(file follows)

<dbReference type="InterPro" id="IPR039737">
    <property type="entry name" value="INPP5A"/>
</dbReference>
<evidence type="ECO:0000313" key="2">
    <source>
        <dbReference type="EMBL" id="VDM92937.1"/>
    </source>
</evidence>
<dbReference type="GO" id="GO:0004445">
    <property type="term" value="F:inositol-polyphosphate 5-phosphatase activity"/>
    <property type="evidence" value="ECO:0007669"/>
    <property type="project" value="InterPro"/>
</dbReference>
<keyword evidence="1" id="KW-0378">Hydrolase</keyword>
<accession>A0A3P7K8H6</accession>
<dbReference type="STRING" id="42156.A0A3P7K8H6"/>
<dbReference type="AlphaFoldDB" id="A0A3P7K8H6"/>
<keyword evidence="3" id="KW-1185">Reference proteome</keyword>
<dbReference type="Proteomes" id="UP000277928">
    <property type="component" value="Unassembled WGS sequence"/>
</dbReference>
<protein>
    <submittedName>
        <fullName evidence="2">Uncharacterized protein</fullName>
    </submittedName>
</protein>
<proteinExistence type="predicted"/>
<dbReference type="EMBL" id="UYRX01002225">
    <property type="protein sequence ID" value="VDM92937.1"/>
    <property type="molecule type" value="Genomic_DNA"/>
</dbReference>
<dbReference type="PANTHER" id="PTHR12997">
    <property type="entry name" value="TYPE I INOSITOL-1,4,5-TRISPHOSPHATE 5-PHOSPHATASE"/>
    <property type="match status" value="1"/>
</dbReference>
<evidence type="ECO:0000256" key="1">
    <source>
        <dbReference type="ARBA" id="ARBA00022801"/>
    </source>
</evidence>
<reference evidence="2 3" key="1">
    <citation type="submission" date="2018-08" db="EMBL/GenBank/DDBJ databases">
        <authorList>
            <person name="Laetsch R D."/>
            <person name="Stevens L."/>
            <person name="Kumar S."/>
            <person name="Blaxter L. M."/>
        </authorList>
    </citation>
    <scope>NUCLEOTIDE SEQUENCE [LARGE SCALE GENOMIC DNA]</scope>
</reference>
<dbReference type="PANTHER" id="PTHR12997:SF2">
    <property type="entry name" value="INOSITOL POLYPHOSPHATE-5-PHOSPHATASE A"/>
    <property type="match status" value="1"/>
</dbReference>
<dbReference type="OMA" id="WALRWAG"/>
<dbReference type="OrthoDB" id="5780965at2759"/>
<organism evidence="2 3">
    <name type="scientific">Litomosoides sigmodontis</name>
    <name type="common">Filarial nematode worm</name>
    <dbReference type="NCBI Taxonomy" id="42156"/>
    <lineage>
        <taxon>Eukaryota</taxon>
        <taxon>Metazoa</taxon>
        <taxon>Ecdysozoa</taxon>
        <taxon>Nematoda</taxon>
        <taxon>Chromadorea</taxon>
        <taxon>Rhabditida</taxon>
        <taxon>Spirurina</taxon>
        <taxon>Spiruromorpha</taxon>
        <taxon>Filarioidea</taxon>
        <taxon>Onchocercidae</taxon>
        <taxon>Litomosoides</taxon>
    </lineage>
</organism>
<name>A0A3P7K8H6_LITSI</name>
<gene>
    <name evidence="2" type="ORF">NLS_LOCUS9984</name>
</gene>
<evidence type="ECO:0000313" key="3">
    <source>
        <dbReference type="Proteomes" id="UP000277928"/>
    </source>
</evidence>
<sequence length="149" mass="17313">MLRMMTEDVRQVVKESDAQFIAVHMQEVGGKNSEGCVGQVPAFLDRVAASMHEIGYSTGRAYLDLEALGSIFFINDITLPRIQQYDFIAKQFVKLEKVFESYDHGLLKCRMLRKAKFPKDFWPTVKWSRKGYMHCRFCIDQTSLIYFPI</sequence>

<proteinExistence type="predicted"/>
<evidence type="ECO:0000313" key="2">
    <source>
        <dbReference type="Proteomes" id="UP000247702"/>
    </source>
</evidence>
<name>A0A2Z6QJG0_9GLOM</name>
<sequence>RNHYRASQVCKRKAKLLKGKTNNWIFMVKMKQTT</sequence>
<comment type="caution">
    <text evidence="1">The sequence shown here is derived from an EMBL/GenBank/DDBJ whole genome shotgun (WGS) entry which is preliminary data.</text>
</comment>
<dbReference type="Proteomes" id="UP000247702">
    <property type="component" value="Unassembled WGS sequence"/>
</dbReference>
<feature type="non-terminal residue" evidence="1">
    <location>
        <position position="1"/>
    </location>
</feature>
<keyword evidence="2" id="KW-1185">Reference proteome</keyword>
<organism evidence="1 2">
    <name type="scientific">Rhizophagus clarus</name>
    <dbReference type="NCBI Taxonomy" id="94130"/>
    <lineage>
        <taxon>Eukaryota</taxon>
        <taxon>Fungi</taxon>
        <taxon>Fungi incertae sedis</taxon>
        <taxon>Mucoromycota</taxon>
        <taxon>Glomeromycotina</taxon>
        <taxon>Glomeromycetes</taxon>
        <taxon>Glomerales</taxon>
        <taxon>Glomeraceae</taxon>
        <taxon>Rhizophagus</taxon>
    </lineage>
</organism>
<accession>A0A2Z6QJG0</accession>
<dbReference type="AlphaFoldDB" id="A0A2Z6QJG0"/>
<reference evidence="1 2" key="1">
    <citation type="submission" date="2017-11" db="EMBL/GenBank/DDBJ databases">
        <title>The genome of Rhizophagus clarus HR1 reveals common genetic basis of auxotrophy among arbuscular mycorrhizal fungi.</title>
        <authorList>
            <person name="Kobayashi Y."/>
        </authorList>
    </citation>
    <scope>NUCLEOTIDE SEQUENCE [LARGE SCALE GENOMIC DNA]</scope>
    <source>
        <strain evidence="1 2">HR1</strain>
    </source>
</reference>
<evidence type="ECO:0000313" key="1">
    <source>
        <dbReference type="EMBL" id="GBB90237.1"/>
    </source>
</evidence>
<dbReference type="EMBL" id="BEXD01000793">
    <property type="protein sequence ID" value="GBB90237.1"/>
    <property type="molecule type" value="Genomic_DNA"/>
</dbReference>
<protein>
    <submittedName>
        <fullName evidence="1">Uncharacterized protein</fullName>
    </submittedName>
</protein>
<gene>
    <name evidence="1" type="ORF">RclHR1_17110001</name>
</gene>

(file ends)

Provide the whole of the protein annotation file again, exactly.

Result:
<dbReference type="InterPro" id="IPR039737">
    <property type="entry name" value="INPP5A"/>
</dbReference>
<evidence type="ECO:0000313" key="2">
    <source>
        <dbReference type="EMBL" id="VDM92937.1"/>
    </source>
</evidence>
<dbReference type="GO" id="GO:0004445">
    <property type="term" value="F:inositol-polyphosphate 5-phosphatase activity"/>
    <property type="evidence" value="ECO:0007669"/>
    <property type="project" value="InterPro"/>
</dbReference>
<keyword evidence="1" id="KW-0378">Hydrolase</keyword>
<accession>A0A3P7K8H6</accession>
<dbReference type="STRING" id="42156.A0A3P7K8H6"/>
<dbReference type="AlphaFoldDB" id="A0A3P7K8H6"/>
<keyword evidence="3" id="KW-1185">Reference proteome</keyword>
<dbReference type="Proteomes" id="UP000277928">
    <property type="component" value="Unassembled WGS sequence"/>
</dbReference>
<protein>
    <submittedName>
        <fullName evidence="2">Uncharacterized protein</fullName>
    </submittedName>
</protein>
<proteinExistence type="predicted"/>
<dbReference type="EMBL" id="UYRX01002225">
    <property type="protein sequence ID" value="VDM92937.1"/>
    <property type="molecule type" value="Genomic_DNA"/>
</dbReference>
<dbReference type="PANTHER" id="PTHR12997">
    <property type="entry name" value="TYPE I INOSITOL-1,4,5-TRISPHOSPHATE 5-PHOSPHATASE"/>
    <property type="match status" value="1"/>
</dbReference>
<evidence type="ECO:0000256" key="1">
    <source>
        <dbReference type="ARBA" id="ARBA00022801"/>
    </source>
</evidence>
<reference evidence="2 3" key="1">
    <citation type="submission" date="2018-08" db="EMBL/GenBank/DDBJ databases">
        <authorList>
            <person name="Laetsch R D."/>
            <person name="Stevens L."/>
            <person name="Kumar S."/>
            <person name="Blaxter L. M."/>
        </authorList>
    </citation>
    <scope>NUCLEOTIDE SEQUENCE [LARGE SCALE GENOMIC DNA]</scope>
</reference>
<dbReference type="PANTHER" id="PTHR12997:SF2">
    <property type="entry name" value="INOSITOL POLYPHOSPHATE-5-PHOSPHATASE A"/>
    <property type="match status" value="1"/>
</dbReference>
<dbReference type="OMA" id="WALRWAG"/>
<dbReference type="OrthoDB" id="5780965at2759"/>
<organism evidence="2 3">
    <name type="scientific">Litomosoides sigmodontis</name>
    <name type="common">Filarial nematode worm</name>
    <dbReference type="NCBI Taxonomy" id="42156"/>
    <lineage>
        <taxon>Eukaryota</taxon>
        <taxon>Metazoa</taxon>
        <taxon>Ecdysozoa</taxon>
        <taxon>Nematoda</taxon>
        <taxon>Chromadorea</taxon>
        <taxon>Rhabditida</taxon>
        <taxon>Spirurina</taxon>
        <taxon>Spiruromorpha</taxon>
        <taxon>Filarioidea</taxon>
        <taxon>Onchocercidae</taxon>
        <taxon>Litomosoides</taxon>
    </lineage>
</organism>
<name>A0A3P7K8H6_LITSI</name>
<gene>
    <name evidence="2" type="ORF">NLS_LOCUS9984</name>
</gene>
<evidence type="ECO:0000313" key="3">
    <source>
        <dbReference type="Proteomes" id="UP000277928"/>
    </source>
</evidence>
<sequence length="149" mass="17313">MLRMMTEDVRQVVKESDAQFIAVHMQEVGGKNSEGCVGQVPAFLDRVAASMHEIGYSTGRAYLDLEALGSIFFINDITLPRIQQYDFIAKQFVKLEKVFESYDHGLLKCRMLRKAKFPKDFWPTVKWSRKGYMHCRFCIDQTSLIYFPI</sequence>

<proteinExistence type="predicted"/>
<evidence type="ECO:0000313" key="2">
    <source>
        <dbReference type="Proteomes" id="UP000247702"/>
    </source>
</evidence>
<name>A0A2Z6QJG0_9GLOM</name>
<sequence>RNHYRASQVCKRKAKLLKGKTNNWIFMVKMKQTT</sequence>
<comment type="caution">
    <text evidence="1">The sequence shown here is derived from an EMBL/GenBank/DDBJ whole genome shotgun (WGS) entry which is preliminary data.</text>
</comment>
<dbReference type="Proteomes" id="UP000247702">
    <property type="component" value="Unassembled WGS sequence"/>
</dbReference>
<feature type="non-terminal residue" evidence="1">
    <location>
        <position position="1"/>
    </location>
</feature>
<keyword evidence="2" id="KW-1185">Reference proteome</keyword>
<organism evidence="1 2">
    <name type="scientific">Rhizophagus clarus</name>
    <dbReference type="NCBI Taxonomy" id="94130"/>
    <lineage>
        <taxon>Eukaryota</taxon>
        <taxon>Fungi</taxon>
        <taxon>Fungi incertae sedis</taxon>
        <taxon>Mucoromycota</taxon>
        <taxon>Glomeromycotina</taxon>
        <taxon>Glomeromycetes</taxon>
        <taxon>Glomerales</taxon>
        <taxon>Glomeraceae</taxon>
        <taxon>Rhizophagus</taxon>
    </lineage>
</organism>
<accession>A0A2Z6QJG0</accession>
<dbReference type="AlphaFoldDB" id="A0A2Z6QJG0"/>
<reference evidence="1 2" key="1">
    <citation type="submission" date="2017-11" db="EMBL/GenBank/DDBJ databases">
        <title>The genome of Rhizophagus clarus HR1 reveals common genetic basis of auxotrophy among arbuscular mycorrhizal fungi.</title>
        <authorList>
            <person name="Kobayashi Y."/>
        </authorList>
    </citation>
    <scope>NUCLEOTIDE SEQUENCE [LARGE SCALE GENOMIC DNA]</scope>
    <source>
        <strain evidence="1 2">HR1</strain>
    </source>
</reference>
<evidence type="ECO:0000313" key="1">
    <source>
        <dbReference type="EMBL" id="GBB90237.1"/>
    </source>
</evidence>
<dbReference type="EMBL" id="BEXD01000793">
    <property type="protein sequence ID" value="GBB90237.1"/>
    <property type="molecule type" value="Genomic_DNA"/>
</dbReference>
<protein>
    <submittedName>
        <fullName evidence="1">Uncharacterized protein</fullName>
    </submittedName>
</protein>
<gene>
    <name evidence="1" type="ORF">RclHR1_17110001</name>
</gene>